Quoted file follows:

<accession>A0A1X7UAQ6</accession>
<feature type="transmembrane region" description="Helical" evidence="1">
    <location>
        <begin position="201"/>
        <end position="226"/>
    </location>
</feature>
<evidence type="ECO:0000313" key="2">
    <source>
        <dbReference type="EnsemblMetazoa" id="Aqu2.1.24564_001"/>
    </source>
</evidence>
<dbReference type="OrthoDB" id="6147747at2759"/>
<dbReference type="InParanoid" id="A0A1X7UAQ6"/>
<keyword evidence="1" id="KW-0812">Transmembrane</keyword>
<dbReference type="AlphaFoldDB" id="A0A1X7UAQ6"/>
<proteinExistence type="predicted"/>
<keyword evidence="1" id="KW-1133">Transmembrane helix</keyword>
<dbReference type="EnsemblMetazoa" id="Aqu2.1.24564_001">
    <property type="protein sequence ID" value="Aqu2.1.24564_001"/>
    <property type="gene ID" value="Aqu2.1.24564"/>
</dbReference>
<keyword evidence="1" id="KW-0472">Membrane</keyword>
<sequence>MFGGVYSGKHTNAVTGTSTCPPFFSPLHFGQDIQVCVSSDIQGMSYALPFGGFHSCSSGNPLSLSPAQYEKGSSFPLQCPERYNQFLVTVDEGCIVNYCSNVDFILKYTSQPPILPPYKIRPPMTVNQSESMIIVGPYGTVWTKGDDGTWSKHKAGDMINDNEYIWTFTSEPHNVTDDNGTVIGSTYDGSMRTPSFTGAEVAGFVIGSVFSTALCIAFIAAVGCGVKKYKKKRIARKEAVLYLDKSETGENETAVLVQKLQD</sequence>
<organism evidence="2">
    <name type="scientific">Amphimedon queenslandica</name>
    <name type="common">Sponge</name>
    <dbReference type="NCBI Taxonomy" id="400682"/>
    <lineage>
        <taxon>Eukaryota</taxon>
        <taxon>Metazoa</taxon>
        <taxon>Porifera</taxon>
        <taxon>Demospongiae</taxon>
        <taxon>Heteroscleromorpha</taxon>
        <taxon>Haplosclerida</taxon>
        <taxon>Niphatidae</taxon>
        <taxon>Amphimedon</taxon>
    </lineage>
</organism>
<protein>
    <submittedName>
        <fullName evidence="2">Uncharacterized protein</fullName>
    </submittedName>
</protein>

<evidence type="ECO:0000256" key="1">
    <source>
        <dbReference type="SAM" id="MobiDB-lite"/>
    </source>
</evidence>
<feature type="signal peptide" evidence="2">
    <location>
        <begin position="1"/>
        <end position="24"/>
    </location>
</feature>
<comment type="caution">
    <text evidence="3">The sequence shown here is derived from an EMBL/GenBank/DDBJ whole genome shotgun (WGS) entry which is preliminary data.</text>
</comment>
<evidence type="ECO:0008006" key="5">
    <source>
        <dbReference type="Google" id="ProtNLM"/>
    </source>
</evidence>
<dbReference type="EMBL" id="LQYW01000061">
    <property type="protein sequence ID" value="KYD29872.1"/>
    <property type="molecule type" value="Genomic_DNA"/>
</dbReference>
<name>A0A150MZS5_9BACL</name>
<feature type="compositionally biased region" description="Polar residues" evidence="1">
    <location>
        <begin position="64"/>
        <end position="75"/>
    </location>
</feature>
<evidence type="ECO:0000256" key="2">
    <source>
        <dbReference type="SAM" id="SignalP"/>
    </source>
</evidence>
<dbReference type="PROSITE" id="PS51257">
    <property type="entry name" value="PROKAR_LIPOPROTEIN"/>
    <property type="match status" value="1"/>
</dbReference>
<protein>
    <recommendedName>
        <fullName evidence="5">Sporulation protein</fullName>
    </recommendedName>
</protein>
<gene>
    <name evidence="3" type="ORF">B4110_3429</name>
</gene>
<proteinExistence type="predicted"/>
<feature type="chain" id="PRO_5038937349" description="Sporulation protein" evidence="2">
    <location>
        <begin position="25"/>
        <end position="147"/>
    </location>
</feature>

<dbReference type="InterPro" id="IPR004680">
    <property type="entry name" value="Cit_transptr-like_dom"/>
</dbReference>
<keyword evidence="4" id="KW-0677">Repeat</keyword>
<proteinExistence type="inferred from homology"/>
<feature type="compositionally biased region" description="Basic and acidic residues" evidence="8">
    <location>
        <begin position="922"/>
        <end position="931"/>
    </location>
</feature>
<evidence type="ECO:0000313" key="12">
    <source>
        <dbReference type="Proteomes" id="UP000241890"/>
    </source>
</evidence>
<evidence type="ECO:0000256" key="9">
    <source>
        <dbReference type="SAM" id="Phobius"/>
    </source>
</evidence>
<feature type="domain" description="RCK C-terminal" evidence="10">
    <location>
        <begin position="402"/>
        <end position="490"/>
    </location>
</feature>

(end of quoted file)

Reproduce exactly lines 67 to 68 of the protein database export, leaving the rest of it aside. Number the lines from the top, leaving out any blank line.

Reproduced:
</dbReference>
<name>A0A150MZS5_9BACL</name>